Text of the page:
Regulating Japanese Nuclear Power in the Wake of the Fukushima Daiichi Accident

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The 2011 accident at the Fukushima Daiichi nuclear power plant was preventable. The Great East Japan earthquake and the tsunami that followed it were unprecedented events in recent history, but they were not altogether unforeseeable. Stronger regulation across the nuclear power industry could have prevented many of the worst outcomes at Fukushima Daiichi and will be needed to prevent future accidents.

In a new FAS issue brief, Dr. Charles Ferguson and Mr. Mark Jansson review some of the major problems leading up to the accident including the lack of regulation of the nuclear power industry and slow updates to safety requirements, such as using probabilistic safety assessment (PSA) methods to  improve accident management plans.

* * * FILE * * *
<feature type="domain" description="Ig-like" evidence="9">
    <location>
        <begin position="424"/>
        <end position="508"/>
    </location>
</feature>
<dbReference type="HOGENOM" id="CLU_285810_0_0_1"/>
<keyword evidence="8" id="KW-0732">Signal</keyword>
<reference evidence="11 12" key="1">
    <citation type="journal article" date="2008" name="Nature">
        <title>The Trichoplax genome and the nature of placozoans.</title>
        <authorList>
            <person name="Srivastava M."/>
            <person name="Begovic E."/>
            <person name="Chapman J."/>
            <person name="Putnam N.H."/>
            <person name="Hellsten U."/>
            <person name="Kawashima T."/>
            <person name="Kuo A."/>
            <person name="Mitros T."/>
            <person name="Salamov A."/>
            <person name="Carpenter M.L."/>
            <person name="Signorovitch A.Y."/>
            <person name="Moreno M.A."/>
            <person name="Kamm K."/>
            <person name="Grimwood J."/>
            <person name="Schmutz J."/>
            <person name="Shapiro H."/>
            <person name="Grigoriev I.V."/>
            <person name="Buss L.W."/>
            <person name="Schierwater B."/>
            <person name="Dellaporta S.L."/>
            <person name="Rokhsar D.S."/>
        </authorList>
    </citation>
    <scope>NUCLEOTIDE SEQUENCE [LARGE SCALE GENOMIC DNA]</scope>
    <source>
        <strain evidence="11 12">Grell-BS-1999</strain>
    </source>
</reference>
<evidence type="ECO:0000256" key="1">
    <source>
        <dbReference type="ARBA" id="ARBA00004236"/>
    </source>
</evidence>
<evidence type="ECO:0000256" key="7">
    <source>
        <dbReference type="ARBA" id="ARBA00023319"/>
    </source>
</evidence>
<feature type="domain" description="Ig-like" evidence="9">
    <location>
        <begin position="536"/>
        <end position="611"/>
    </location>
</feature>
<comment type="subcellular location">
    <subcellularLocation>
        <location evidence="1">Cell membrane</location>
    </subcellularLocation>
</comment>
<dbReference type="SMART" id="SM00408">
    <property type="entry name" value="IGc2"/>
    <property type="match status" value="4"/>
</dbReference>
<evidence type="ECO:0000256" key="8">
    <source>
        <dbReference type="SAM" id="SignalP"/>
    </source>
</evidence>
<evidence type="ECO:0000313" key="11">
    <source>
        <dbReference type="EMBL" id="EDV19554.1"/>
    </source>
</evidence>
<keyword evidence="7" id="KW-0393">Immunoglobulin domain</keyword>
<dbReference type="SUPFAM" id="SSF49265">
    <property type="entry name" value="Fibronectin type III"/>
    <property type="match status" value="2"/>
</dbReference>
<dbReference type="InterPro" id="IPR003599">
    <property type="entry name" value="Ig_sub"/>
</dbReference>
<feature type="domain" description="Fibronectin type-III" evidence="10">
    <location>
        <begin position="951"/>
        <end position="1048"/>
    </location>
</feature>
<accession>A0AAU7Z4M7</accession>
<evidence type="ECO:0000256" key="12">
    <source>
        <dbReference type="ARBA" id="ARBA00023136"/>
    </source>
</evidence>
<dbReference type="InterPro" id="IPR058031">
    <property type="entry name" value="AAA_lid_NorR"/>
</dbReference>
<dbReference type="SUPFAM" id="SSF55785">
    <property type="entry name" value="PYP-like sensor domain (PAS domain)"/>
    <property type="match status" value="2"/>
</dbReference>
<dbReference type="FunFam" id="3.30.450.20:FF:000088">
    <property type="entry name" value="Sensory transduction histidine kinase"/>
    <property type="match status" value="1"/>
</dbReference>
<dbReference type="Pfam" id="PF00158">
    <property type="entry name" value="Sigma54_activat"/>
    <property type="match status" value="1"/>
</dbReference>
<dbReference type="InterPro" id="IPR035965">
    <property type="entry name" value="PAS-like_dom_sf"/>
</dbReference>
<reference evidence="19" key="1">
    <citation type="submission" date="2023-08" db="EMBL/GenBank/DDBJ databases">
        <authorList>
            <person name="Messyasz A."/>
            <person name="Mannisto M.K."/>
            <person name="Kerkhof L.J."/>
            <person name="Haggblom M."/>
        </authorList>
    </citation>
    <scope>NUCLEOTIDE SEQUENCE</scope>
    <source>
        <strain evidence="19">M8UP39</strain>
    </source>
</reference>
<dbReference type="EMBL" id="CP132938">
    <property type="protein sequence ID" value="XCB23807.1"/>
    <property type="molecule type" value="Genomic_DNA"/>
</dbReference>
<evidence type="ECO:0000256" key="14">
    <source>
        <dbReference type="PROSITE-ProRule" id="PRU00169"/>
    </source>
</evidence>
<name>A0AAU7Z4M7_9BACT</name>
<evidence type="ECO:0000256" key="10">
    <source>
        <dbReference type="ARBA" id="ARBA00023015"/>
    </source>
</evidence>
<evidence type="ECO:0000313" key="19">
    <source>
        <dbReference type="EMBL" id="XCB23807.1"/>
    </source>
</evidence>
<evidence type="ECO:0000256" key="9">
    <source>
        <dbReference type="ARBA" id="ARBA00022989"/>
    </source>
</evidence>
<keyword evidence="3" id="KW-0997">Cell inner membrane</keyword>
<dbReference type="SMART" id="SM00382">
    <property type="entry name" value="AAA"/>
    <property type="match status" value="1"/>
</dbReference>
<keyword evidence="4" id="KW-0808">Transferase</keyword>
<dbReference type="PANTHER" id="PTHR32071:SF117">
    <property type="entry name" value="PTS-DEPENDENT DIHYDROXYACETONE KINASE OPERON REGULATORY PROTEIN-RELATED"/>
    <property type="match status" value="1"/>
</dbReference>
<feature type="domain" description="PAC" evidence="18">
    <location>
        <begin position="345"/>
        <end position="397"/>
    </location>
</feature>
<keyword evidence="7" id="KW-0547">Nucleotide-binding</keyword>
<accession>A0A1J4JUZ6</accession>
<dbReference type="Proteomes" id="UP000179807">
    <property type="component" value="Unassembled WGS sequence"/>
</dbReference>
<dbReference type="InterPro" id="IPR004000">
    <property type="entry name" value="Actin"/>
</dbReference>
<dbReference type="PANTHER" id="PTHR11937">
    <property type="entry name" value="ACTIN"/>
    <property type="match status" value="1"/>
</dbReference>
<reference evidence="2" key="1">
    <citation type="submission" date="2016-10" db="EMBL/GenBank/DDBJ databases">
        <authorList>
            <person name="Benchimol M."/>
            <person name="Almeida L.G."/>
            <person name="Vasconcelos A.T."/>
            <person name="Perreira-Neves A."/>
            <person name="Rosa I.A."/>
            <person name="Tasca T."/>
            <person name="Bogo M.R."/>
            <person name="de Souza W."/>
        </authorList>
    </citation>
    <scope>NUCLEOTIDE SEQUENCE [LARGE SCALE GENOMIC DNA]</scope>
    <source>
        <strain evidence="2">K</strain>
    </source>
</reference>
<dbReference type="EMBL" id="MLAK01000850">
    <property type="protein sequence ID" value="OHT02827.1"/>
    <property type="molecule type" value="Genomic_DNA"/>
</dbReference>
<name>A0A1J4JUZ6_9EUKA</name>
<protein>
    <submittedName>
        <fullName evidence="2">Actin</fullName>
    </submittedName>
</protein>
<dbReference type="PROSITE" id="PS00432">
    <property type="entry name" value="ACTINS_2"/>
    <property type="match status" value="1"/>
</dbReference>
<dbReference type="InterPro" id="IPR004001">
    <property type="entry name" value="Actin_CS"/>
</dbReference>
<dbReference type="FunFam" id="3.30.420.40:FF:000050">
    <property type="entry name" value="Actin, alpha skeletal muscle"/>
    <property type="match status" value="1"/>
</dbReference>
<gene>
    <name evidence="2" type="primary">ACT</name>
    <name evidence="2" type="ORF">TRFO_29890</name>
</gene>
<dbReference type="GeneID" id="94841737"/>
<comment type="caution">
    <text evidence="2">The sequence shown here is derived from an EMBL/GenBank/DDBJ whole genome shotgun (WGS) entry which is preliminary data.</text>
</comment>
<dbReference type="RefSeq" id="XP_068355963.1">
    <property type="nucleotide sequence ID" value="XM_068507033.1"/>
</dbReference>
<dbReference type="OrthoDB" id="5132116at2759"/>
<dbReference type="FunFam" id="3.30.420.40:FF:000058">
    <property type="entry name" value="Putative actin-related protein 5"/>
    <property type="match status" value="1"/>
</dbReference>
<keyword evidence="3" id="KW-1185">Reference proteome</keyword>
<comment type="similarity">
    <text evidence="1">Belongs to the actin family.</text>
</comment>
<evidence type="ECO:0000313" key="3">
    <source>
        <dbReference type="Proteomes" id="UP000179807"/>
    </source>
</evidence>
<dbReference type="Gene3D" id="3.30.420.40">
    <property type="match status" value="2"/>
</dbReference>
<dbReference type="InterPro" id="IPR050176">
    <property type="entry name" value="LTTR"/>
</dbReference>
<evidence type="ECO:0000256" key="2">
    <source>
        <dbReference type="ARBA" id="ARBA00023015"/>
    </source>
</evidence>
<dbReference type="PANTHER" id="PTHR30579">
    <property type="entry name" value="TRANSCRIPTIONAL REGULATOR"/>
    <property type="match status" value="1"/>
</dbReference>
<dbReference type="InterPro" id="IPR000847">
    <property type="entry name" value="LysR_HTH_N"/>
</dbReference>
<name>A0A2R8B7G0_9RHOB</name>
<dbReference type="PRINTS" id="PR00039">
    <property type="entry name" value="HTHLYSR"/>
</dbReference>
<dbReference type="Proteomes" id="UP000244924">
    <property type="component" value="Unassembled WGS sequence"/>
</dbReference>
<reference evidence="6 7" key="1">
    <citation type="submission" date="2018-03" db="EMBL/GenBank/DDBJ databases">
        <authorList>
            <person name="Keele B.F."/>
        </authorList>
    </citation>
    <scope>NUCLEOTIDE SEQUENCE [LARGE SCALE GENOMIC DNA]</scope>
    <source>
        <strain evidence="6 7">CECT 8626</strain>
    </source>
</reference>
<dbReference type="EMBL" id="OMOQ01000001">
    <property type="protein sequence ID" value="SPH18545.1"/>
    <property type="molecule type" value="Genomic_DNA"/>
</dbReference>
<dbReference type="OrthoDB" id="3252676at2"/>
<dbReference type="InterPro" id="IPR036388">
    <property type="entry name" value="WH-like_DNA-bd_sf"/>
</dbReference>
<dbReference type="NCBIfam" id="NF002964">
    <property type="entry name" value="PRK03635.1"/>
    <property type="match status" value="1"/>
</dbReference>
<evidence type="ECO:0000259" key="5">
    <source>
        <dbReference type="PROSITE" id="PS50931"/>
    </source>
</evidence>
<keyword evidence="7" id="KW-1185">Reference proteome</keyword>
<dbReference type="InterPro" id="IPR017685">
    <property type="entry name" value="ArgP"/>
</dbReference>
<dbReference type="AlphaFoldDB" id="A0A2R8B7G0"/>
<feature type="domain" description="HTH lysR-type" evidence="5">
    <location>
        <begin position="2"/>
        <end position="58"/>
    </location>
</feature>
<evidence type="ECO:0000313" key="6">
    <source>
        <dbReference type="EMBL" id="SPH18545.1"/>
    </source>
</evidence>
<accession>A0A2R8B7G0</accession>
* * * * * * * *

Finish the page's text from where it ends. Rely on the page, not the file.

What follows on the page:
Additionally, the issue brief provides an overview of  proposed regulatory reforms, including an overhaul of the nuclear regulatory bureaucracy and specific safety requirements which are being considered for implementation in all nuclear power plants. These requirements including the establishment of earthquake resistant control centers, installation of filtered vents above reactor containment vessels and limitation of reactor life to no more than forty years.

Read the issue brief, “Regulating Japanese Nuclear Power in the Wake of the Fukushima Daiichi Accident” here (PDF).

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One Response to “Regulating Japanese Nuclear Power in the Wake of the Fukushima Daiichi Accident”

  1. Dammond R. May 18, 2013 at 2:17 PM #

    I wonder what is the % that they say these improvements will actually work in preventing another problem from happening. Also, what could be the worst outcome if these improvements fail.

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